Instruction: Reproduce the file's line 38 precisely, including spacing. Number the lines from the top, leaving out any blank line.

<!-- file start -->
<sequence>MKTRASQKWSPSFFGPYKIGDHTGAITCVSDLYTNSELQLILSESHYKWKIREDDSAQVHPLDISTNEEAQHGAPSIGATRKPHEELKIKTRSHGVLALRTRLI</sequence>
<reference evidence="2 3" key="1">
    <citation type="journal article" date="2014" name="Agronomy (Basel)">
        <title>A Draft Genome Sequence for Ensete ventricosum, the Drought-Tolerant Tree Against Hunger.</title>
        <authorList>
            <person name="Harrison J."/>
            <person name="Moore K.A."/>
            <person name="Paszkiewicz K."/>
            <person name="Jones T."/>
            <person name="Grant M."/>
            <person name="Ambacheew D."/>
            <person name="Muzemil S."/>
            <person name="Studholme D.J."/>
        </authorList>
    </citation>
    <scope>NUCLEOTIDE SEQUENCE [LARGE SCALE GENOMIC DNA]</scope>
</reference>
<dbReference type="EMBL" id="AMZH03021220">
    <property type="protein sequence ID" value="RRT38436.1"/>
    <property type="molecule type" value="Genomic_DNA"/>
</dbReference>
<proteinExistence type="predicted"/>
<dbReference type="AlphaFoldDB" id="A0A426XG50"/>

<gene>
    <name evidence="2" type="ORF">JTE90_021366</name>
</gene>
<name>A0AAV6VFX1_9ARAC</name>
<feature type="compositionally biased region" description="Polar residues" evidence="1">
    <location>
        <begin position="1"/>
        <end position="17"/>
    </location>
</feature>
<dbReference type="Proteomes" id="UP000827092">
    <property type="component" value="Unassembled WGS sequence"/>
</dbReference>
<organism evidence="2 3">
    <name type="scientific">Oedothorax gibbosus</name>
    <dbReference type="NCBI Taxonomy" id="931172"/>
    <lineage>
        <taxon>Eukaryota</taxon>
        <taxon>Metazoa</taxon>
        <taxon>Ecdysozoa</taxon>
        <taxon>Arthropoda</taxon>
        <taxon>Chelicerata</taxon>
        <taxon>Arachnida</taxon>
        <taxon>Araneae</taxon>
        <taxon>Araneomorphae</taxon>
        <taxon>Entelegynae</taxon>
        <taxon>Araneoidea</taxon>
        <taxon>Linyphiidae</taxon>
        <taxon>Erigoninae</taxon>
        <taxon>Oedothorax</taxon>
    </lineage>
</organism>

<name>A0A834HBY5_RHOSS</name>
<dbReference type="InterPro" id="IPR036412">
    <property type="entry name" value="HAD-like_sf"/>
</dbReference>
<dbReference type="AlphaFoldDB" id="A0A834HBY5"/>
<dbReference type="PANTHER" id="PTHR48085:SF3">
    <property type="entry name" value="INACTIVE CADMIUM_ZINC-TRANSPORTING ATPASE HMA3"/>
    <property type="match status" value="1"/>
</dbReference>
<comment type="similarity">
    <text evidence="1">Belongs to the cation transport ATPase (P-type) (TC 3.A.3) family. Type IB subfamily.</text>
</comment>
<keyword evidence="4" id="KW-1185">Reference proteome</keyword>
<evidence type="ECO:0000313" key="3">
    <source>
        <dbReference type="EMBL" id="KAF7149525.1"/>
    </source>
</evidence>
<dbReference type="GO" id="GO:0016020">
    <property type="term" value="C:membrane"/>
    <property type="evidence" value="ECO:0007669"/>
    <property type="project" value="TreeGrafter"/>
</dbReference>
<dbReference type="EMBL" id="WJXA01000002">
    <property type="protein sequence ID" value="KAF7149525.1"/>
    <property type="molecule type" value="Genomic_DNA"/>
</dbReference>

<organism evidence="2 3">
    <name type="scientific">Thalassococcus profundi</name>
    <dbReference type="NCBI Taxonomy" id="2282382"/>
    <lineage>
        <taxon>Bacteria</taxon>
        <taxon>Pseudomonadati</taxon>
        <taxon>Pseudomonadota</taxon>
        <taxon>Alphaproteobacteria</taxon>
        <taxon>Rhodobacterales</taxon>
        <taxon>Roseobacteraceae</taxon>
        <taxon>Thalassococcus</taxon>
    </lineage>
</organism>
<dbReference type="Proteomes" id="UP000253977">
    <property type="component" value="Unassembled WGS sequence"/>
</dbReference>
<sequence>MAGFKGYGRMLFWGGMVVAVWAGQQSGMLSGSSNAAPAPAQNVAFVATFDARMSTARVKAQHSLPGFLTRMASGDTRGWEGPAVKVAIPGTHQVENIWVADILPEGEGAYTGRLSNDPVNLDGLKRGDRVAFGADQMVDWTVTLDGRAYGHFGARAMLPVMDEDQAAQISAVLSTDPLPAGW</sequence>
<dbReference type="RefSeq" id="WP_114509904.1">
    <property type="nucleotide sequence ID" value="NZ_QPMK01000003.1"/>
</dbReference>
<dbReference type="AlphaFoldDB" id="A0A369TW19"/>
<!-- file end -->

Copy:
    <name type="scientific">Oedothorax gibbosus</name>